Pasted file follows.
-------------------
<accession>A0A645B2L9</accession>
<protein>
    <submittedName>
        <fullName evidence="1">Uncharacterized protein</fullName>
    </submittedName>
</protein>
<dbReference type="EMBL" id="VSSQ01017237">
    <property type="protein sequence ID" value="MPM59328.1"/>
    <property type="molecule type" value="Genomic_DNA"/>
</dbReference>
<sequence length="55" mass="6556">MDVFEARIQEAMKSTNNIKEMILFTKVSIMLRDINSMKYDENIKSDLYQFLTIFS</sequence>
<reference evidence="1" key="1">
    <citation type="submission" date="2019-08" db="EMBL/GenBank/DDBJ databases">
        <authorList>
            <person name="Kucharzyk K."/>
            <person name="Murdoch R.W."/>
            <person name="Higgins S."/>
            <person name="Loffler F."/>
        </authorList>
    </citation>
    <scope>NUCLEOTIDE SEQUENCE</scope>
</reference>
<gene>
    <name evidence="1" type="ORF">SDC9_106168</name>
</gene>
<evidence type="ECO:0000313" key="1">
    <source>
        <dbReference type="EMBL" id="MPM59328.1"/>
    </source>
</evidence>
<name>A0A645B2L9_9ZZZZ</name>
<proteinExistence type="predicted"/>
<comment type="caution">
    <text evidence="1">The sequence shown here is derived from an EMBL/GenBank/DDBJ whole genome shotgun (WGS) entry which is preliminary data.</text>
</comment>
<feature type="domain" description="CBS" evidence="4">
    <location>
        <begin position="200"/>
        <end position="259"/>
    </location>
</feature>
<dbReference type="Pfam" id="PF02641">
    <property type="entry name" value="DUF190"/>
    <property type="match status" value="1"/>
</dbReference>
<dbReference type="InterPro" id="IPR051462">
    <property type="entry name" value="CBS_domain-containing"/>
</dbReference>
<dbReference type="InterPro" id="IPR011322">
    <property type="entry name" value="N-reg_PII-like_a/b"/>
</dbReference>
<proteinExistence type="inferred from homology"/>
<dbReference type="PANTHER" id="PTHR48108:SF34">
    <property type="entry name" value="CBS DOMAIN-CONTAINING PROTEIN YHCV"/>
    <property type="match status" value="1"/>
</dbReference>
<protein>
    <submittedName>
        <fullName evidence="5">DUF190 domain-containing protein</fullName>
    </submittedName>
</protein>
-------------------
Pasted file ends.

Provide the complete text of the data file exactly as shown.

<accession>A0A645B2L9</accession>
<protein>
    <submittedName>
        <fullName evidence="1">Uncharacterized protein</fullName>
    </submittedName>
</protein>
<dbReference type="EMBL" id="VSSQ01017237">
    <property type="protein sequence ID" value="MPM59328.1"/>
    <property type="molecule type" value="Genomic_DNA"/>
</dbReference>
<sequence length="55" mass="6556">MDVFEARIQEAMKSTNNIKEMILFTKVSIMLRDINSMKYDENIKSDLYQFLTIFS</sequence>
<reference evidence="1" key="1">
    <citation type="submission" date="2019-08" db="EMBL/GenBank/DDBJ databases">
        <authorList>
            <person name="Kucharzyk K."/>
            <person name="Murdoch R.W."/>
            <person name="Higgins S."/>
            <person name="Loffler F."/>
        </authorList>
    </citation>
    <scope>NUCLEOTIDE SEQUENCE</scope>
</reference>
<gene>
    <name evidence="1" type="ORF">SDC9_106168</name>
</gene>
<evidence type="ECO:0000313" key="1">
    <source>
        <dbReference type="EMBL" id="MPM59328.1"/>
    </source>
</evidence>
<name>A0A645B2L9_9ZZZZ</name>
<proteinExistence type="predicted"/>
<comment type="caution">
    <text evidence="1">The sequence shown here is derived from an EMBL/GenBank/DDBJ whole genome shotgun (WGS) entry which is preliminary data.</text>
</comment>
<feature type="domain" description="CBS" evidence="4">
    <location>
        <begin position="200"/>
        <end position="259"/>
    </location>
</feature>
<dbReference type="Pfam" id="PF02641">
    <property type="entry name" value="DUF190"/>
    <property type="match status" value="1"/>
</dbReference>
<dbReference type="InterPro" id="IPR051462">
    <property type="entry name" value="CBS_domain-containing"/>
</dbReference>
<dbReference type="InterPro" id="IPR011322">
    <property type="entry name" value="N-reg_PII-like_a/b"/>
</dbReference>
<proteinExistence type="inferred from homology"/>
<dbReference type="PANTHER" id="PTHR48108:SF34">
    <property type="entry name" value="CBS DOMAIN-CONTAINING PROTEIN YHCV"/>
    <property type="match status" value="1"/>
</dbReference>
<protein>
    <submittedName>
        <fullName evidence="5">DUF190 domain-containing protein</fullName>
    </submittedName>
</protein>